|First Posted: Aug 3, 2009|
Sep 26, 2010
Salerno HorseSalerno Horse
The Salerno Horse is now quite rare.
The Salerno was originally from Salerno, in Italy. There was no fixed breeding system for these horses until the 1780's. At that time, people began to selectively breed at the Persano Stud. The solid foundation base stock was made up of Neopolitan, Spanish, and Oriental blood. This breed was promoted by King Charles III, who was the King of Naples, and Spain.
At the Persano Stud, a combination of the local stock and Lipizzaners were introduced to the Salerno breed. There were three stallions that were influential on Salernos at the stud. Their names were Pluto, Conversano, and Napoletano. They are known as the foundation sires. Because these horses were originally bred at Persano, they were known as Persano horses at first. The breed developed into a good quality riding horse that was similar to its Spanish ancestors. The Persano Stud was closed in 1864, and people stopped breeding Persano horses there. Andalusian Horses influenced the Salerno horse.
20th Century Influences
During the 20th Century Hackney and Thoroughbred bloods were introduced. These new bloodlines helped the breed by making its size increase, and by refining it. The newly built Morese Stud became one of the most influential studs on the breed. It also was located close to the original Persano Stud.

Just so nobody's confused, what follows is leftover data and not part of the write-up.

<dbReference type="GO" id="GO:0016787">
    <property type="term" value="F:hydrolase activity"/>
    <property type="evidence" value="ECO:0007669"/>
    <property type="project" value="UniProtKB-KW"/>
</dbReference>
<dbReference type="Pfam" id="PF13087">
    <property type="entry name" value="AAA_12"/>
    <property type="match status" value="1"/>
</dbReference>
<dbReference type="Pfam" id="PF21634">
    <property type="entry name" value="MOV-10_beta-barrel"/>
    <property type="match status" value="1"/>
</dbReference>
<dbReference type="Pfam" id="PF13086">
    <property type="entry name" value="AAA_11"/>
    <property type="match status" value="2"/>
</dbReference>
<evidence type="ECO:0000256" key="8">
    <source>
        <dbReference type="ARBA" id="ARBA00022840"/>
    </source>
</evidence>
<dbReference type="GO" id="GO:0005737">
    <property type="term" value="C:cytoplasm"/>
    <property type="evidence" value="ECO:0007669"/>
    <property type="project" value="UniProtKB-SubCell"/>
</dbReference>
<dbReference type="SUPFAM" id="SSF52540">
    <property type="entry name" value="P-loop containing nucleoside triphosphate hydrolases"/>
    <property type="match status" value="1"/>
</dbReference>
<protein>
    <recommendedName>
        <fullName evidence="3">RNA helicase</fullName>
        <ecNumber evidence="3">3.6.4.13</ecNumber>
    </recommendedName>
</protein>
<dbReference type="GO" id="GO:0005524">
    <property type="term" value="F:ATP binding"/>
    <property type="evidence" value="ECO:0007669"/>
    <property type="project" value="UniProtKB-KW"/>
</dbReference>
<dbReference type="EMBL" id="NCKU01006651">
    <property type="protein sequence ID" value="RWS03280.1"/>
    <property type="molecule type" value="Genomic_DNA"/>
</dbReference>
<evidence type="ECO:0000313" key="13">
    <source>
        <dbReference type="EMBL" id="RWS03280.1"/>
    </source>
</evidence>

Salerno horses usually have a light and well set head. They also have a long muscular neck. Their backs are generally well proportioned. These horses have sloping shoulders, muscular quarters, and strong, slender legs. The main colors found, today, are bay, black, or chestnut. They have long manes and tails. Salernos stand from between 16 hands to 17 hands high.
The Salerno has become a first-class riding horse, and a cavalry mount. They also make superb sport horses, and have a good and natural jump.
Notes of Interest
Two of the most famous Salerno horses are Merano and Posillipo. They were both ridden by Raimondo d'Inzeo. Raimondo rode Merano at the 1956 World Showjumping Championships, and led the team to victory. Posillipo led d'Inzeo to the gold at the 1960 Summer Olympics.